The End of Christmas

I think I finally figured out why I’m always a little sad when Christmas Day is over. It took me 40-something years, but I believe I now know the answer.

Christmas is first and foremost about Jesus, the baby born in a manger to save us all.

But Christmas is also a time of remembering.

For me, Christmas is a time when I think about all the people that I love who are gone. It’s about places and events that live now only in my memory.

Every time I catch a whiff of a burning candle or see colored Christmas tree lights, I turn 10 years old again. All those faces of the ones who aren’t here anymore are just a little clearer and closer in my mind. I can remember some of the gifts, not because of what they contained but because of who gave them to me.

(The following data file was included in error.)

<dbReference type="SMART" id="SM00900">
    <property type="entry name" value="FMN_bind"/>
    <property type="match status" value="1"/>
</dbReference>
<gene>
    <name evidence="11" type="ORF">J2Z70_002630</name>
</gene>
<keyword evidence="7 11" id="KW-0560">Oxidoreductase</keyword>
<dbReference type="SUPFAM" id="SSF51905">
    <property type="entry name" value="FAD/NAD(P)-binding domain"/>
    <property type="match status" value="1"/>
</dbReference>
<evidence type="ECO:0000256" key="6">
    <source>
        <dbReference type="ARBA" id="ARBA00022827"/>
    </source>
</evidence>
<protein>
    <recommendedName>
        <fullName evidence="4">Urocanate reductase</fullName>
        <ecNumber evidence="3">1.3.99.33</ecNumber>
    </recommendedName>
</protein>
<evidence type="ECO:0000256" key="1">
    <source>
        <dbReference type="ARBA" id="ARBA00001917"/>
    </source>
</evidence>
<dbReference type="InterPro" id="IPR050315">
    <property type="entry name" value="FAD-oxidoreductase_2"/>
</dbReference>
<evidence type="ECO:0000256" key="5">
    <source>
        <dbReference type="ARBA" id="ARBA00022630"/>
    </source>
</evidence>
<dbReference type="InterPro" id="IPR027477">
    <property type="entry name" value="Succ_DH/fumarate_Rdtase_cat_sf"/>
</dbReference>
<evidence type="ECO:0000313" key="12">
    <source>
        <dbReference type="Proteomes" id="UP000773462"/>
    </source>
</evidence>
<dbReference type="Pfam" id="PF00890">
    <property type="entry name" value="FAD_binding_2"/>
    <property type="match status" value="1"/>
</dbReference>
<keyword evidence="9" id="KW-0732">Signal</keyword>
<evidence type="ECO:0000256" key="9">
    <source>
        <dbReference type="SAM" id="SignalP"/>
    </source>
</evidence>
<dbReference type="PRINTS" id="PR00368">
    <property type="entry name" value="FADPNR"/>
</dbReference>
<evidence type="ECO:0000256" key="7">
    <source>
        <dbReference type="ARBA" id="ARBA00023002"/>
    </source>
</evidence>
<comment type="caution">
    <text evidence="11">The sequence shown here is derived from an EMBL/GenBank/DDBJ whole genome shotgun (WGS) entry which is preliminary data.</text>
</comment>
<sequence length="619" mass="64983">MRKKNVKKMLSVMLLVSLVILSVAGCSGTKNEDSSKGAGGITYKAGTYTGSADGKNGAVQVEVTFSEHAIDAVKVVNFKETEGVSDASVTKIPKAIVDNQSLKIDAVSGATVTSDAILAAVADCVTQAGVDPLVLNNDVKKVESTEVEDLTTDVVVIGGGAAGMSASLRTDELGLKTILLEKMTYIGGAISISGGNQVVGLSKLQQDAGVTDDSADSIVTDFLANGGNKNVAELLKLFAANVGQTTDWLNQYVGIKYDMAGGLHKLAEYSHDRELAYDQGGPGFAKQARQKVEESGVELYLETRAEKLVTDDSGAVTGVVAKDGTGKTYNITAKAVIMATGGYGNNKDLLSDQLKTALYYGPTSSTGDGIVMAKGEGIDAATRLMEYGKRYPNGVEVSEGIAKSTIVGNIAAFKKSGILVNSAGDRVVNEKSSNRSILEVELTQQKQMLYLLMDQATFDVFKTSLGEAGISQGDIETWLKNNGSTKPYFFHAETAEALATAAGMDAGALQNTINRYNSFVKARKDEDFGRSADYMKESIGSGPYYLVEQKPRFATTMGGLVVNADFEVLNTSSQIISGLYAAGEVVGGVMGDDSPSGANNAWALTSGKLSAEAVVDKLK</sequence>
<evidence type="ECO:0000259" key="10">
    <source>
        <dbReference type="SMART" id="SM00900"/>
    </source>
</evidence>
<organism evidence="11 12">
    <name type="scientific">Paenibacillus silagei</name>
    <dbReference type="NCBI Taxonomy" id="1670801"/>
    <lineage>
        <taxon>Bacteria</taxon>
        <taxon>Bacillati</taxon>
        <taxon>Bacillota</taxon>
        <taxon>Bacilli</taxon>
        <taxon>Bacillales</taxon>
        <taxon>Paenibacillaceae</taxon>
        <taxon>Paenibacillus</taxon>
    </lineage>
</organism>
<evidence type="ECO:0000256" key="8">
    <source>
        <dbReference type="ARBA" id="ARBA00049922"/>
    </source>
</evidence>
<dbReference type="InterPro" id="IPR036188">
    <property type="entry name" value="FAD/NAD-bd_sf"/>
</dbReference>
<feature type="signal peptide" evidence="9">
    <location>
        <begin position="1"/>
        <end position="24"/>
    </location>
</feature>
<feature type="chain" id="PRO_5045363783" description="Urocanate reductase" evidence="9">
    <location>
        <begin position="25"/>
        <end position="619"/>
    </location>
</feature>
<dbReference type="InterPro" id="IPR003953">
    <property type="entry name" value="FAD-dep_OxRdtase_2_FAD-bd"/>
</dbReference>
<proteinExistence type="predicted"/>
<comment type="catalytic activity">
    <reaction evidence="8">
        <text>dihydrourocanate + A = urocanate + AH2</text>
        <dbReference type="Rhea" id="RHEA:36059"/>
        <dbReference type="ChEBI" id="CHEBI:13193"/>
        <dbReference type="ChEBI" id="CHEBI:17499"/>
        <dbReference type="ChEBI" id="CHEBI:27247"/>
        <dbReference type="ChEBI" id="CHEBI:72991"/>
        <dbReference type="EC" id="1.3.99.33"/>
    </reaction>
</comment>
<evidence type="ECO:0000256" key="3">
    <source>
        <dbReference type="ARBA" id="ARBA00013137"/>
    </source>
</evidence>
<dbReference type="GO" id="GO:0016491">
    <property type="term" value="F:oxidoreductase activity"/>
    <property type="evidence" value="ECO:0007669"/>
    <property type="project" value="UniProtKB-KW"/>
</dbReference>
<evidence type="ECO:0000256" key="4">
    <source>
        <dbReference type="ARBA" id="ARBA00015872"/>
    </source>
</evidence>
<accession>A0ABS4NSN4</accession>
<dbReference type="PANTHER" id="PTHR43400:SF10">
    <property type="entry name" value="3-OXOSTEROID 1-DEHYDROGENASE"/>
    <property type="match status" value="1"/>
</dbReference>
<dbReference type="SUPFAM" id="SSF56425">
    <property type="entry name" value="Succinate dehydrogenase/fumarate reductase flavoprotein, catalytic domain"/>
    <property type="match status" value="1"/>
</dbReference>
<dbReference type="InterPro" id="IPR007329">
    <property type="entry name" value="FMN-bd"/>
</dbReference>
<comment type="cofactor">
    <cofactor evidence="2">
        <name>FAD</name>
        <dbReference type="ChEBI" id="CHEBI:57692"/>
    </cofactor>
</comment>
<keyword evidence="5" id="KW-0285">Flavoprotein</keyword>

I miss these people a little more around the Christmas season. My heart hurts a little more because I won’t ever see them again this side of heaven.

But the good news of Christmas is that goodbye isn’t really goodbye. It’s more of a “see ya later, alligator.” Death isn’t the end anymore. Because of what started in Christmas in a manger and ended up on Easter on a cross, I have hope.

I will see my loved ones again. They won’t be old and sick and in pain. They will know me and know my name. They will be strong and healthy and more alive than they’ve ever been before.

So I’m a little sad after this latest Christmas has come and gone, but I’m also filled with a little more hope than this time last year. That Christmas spirit of remembering and loving doesn’t have to end on December 26, but can live on as long as I hold fast to the hope I have in the Jesus of both the manger and the cross.

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